Even if the interested party isn’t as hard-headed a negotiator as Daniel Levy, Everton could do without caution from other clubs. Dominic Calvert-Lewin is another talented player for whom they might have expected to receive a large transfer fee, but Calvert-Lewin’s injury record – he only played 17 times last season – may make signing him feel like a gamble, thereby dissuading other clubs from investing tens of millions of pounds.
But while Everton may have avoided relegation last season, are there really any signs that the club’s fortunes are going to change for next season yet? There is takeover talk, but talk is just talk until something concrete is put in place. The manager hasn’t changed, and in the transfer market a small clutch of players have left, while the only definite imminent arrival at the end of the month seems to be James Tarkowski on a free transfer from Burnley, a good bit of business but hardly an overall strengthening of the squad.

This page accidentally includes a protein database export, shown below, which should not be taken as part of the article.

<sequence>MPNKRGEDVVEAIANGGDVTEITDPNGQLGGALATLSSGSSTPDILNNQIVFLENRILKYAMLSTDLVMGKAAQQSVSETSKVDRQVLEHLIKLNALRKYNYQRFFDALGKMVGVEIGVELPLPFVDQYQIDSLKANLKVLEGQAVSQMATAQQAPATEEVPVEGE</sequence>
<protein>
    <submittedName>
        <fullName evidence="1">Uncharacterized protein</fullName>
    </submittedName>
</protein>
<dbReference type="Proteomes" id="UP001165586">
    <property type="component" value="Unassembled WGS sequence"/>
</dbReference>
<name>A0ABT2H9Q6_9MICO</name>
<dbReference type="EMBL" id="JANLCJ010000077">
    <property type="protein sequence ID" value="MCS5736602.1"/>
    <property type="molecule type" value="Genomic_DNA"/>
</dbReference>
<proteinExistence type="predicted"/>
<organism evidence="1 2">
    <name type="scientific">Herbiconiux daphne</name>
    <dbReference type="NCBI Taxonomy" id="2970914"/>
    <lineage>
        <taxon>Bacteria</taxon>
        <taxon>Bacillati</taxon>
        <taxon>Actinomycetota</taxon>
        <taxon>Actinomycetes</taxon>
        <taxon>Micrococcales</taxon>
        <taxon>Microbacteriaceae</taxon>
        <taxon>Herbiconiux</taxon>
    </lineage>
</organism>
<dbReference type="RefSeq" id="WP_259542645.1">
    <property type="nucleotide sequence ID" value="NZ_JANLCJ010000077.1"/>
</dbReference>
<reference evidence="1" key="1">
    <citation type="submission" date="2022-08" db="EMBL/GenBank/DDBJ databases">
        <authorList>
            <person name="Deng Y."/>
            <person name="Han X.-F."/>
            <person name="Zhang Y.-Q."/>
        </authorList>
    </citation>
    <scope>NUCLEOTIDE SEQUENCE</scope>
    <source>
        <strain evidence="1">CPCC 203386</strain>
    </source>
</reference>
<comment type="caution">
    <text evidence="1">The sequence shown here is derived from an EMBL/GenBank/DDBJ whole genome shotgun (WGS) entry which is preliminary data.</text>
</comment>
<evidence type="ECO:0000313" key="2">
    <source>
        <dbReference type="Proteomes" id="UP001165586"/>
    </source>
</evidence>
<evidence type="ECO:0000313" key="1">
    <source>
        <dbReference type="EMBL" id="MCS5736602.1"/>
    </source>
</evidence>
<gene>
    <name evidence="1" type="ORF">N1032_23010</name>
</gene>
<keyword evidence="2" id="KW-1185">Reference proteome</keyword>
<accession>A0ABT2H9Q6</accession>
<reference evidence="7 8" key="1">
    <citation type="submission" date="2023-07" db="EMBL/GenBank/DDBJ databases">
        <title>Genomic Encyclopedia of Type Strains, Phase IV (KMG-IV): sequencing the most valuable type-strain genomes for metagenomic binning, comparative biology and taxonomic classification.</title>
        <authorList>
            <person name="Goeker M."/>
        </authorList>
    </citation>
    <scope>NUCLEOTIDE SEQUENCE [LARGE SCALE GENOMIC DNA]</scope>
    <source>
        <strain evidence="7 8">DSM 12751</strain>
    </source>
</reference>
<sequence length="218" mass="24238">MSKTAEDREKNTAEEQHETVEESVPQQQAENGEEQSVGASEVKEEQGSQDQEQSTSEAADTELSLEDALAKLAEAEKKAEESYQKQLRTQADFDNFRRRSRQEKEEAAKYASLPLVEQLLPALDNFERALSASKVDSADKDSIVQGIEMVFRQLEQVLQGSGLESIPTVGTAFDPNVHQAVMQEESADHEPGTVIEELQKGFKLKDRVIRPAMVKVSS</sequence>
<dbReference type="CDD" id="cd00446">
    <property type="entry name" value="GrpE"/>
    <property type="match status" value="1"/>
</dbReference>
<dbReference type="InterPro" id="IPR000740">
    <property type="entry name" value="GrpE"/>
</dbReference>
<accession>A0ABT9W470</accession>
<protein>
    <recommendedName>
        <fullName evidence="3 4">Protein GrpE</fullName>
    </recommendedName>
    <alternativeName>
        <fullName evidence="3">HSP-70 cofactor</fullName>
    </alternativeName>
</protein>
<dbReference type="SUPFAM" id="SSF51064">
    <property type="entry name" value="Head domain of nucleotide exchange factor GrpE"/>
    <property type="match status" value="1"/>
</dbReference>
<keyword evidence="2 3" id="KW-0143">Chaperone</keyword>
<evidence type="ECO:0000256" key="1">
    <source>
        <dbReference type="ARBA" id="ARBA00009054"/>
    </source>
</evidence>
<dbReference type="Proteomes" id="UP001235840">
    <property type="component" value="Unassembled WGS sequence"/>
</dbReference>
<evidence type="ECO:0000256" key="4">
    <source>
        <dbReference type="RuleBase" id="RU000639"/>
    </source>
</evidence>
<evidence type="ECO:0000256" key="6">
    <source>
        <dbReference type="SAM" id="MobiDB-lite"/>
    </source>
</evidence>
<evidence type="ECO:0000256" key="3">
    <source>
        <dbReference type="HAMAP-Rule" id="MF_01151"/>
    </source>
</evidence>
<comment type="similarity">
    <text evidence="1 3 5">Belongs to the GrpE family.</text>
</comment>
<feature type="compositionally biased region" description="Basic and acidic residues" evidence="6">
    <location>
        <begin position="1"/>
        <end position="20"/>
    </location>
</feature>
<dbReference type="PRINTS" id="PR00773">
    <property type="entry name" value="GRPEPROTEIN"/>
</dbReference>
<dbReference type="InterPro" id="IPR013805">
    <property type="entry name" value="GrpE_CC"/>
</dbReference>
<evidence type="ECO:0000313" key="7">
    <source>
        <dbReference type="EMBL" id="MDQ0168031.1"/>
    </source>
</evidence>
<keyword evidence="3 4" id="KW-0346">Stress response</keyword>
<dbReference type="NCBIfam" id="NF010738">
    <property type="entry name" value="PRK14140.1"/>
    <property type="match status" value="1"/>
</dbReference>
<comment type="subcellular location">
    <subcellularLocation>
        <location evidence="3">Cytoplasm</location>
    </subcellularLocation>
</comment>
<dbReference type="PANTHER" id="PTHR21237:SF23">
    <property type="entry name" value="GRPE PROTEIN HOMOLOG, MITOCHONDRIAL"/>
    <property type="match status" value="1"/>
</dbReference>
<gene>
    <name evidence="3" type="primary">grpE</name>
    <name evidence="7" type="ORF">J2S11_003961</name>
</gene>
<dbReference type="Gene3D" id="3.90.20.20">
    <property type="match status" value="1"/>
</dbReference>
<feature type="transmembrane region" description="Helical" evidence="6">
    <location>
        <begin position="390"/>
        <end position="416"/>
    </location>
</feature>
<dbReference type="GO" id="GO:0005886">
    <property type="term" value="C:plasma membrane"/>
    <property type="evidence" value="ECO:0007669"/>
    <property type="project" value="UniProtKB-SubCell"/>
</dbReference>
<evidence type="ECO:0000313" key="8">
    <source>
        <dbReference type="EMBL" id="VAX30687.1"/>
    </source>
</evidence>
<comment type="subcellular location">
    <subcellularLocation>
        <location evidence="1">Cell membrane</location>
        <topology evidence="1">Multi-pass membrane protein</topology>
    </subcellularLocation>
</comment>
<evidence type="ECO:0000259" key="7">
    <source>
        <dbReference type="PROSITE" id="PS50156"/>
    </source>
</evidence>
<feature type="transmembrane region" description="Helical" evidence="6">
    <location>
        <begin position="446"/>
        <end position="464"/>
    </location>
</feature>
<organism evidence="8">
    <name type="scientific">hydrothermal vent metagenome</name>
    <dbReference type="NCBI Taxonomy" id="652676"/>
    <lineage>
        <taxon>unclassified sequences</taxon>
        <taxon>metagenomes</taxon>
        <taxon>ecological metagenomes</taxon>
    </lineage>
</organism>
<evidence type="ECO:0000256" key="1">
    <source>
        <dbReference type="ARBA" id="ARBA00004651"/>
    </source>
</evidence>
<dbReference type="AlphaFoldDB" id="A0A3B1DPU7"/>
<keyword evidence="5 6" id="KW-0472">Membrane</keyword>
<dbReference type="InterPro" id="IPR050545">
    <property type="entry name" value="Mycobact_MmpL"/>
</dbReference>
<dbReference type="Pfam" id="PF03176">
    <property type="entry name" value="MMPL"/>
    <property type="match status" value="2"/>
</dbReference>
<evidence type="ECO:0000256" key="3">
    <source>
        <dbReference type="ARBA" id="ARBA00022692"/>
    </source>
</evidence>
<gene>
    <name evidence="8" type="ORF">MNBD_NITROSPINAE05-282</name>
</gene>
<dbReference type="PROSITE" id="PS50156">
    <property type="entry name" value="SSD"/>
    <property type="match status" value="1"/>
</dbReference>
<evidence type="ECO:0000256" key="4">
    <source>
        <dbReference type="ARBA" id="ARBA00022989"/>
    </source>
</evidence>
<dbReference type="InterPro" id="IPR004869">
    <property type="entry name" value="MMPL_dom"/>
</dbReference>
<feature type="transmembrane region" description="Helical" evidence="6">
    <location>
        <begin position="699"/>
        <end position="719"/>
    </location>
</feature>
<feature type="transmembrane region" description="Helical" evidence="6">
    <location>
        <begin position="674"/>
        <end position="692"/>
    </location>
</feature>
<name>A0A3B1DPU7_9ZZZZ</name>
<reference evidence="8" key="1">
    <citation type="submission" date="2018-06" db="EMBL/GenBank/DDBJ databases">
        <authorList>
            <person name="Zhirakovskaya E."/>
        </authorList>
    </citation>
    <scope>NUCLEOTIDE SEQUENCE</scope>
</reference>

Everton did enough to survive last season, but they cut it finer than anybody at the club should feel comfortable with and the risk is that narrowly avoiding relegation can make football feel like a race with a clearly defined finishing line. But it isn’t. It’s a cycle made up of races, and the next one begins in just six weeks’ time. It may well be that, given a pre-season, Frank Lampard will be able to get a tune out of this expensively assembled collection of malfunctioning units, but it can hardly be said to be a given. Lampard did reasonably at Chelsea under a transfer embargo, but that was with a squad of players that would go on to win the Champions League. His current circumstances are a different kettle of fish altogether.